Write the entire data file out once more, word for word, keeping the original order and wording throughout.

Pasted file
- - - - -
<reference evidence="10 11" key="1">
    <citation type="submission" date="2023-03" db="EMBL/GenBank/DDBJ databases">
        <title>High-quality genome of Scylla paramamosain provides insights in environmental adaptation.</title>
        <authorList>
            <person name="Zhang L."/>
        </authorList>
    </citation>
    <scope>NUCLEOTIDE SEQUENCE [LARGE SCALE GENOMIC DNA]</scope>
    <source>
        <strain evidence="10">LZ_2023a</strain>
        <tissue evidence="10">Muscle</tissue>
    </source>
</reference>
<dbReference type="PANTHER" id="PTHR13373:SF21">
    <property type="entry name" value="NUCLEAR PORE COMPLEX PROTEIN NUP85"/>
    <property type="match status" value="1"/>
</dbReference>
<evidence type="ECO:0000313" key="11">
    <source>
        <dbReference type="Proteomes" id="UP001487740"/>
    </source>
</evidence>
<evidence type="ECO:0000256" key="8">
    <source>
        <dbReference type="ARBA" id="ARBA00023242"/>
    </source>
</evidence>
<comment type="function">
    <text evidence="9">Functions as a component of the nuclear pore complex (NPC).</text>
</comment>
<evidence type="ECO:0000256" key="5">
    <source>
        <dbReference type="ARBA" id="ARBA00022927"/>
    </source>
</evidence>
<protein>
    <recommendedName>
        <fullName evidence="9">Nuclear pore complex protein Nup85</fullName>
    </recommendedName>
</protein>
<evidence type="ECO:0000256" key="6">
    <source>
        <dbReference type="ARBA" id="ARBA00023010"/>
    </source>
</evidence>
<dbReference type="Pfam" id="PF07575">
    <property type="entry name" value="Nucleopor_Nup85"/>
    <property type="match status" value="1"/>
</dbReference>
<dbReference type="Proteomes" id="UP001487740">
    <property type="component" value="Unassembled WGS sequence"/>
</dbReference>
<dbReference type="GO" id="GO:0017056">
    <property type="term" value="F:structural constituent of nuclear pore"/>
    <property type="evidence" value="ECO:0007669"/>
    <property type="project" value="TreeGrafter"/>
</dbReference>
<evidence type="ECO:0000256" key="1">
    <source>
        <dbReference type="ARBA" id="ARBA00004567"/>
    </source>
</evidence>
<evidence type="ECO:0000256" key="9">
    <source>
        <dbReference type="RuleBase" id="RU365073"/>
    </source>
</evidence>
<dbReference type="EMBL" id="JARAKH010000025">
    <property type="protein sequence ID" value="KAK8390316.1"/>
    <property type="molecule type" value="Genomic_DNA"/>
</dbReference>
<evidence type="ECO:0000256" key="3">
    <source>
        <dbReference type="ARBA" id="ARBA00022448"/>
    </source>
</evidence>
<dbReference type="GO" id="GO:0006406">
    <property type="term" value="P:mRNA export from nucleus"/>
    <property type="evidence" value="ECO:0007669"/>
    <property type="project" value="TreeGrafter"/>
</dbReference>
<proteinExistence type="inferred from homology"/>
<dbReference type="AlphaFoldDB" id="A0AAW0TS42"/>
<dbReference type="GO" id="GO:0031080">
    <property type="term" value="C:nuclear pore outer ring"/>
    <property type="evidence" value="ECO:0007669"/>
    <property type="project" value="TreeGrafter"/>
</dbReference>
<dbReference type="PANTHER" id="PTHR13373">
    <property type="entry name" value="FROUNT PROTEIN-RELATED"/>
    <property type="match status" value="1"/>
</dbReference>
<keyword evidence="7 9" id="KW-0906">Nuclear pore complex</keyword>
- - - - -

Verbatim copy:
<reference evidence="10 11" key="1">
    <citation type="submission" date="2023-03" db="EMBL/GenBank/DDBJ databases">
        <title>High-quality genome of Scylla paramamosain provides insights in environmental adaptation.</title>
        <authorList>
            <person name="Zhang L."/>
        </authorList>
    </citation>
    <scope>NUCLEOTIDE SEQUENCE [LARGE SCALE GENOMIC DNA]</scope>
    <source>
        <strain evidence="10">LZ_2023a</strain>
        <tissue evidence="10">Muscle</tissue>
    </source>
</reference>
<dbReference type="PANTHER" id="PTHR13373:SF21">
    <property type="entry name" value="NUCLEAR PORE COMPLEX PROTEIN NUP85"/>
    <property type="match status" value="1"/>
</dbReference>
<evidence type="ECO:0000313" key="11">
    <source>
        <dbReference type="Proteomes" id="UP001487740"/>
    </source>
</evidence>
<evidence type="ECO:0000256" key="8">
    <source>
        <dbReference type="ARBA" id="ARBA00023242"/>
    </source>
</evidence>
<comment type="function">
    <text evidence="9">Functions as a component of the nuclear pore complex (NPC).</text>
</comment>
<evidence type="ECO:0000256" key="5">
    <source>
        <dbReference type="ARBA" id="ARBA00022927"/>
    </source>
</evidence>
<protein>
    <recommendedName>
        <fullName evidence="9">Nuclear pore complex protein Nup85</fullName>
    </recommendedName>
</protein>
<evidence type="ECO:0000256" key="6">
    <source>
        <dbReference type="ARBA" id="ARBA00023010"/>
    </source>
</evidence>
<dbReference type="Pfam" id="PF07575">
    <property type="entry name" value="Nucleopor_Nup85"/>
    <property type="match status" value="1"/>
</dbReference>
<dbReference type="Proteomes" id="UP001487740">
    <property type="component" value="Unassembled WGS sequence"/>
</dbReference>
<dbReference type="GO" id="GO:0017056">
    <property type="term" value="F:structural constituent of nuclear pore"/>
    <property type="evidence" value="ECO:0007669"/>
    <property type="project" value="TreeGrafter"/>
</dbReference>
<evidence type="ECO:0000256" key="1">
    <source>
        <dbReference type="ARBA" id="ARBA00004567"/>
    </source>
</evidence>
<evidence type="ECO:0000256" key="9">
    <source>
        <dbReference type="RuleBase" id="RU365073"/>
    </source>
</evidence>
<dbReference type="EMBL" id="JARAKH010000025">
    <property type="protein sequence ID" value="KAK8390316.1"/>
    <property type="molecule type" value="Genomic_DNA"/>
</dbReference>
<evidence type="ECO:0000256" key="3">
    <source>
        <dbReference type="ARBA" id="ARBA00022448"/>
    </source>
</evidence>
<dbReference type="GO" id="GO:0006406">
    <property type="term" value="P:mRNA export from nucleus"/>
    <property type="evidence" value="ECO:0007669"/>
    <property type="project" value="TreeGrafter"/>
</dbReference>
<proteinExistence type="inferred from homology"/>
<dbReference type="AlphaFoldDB" id="A0AAW0TS42"/>
<dbReference type="GO" id="GO:0031080">
    <property type="term" value="C:nuclear pore outer ring"/>
    <property type="evidence" value="ECO:0007669"/>
    <property type="project" value="TreeGrafter"/>
</dbReference>
<dbReference type="PANTHER" id="PTHR13373">
    <property type="entry name" value="FROUNT PROTEIN-RELATED"/>
    <property type="match status" value="1"/>
</dbReference>
<keyword evidence="7 9" id="KW-0906">Nuclear pore complex</keyword>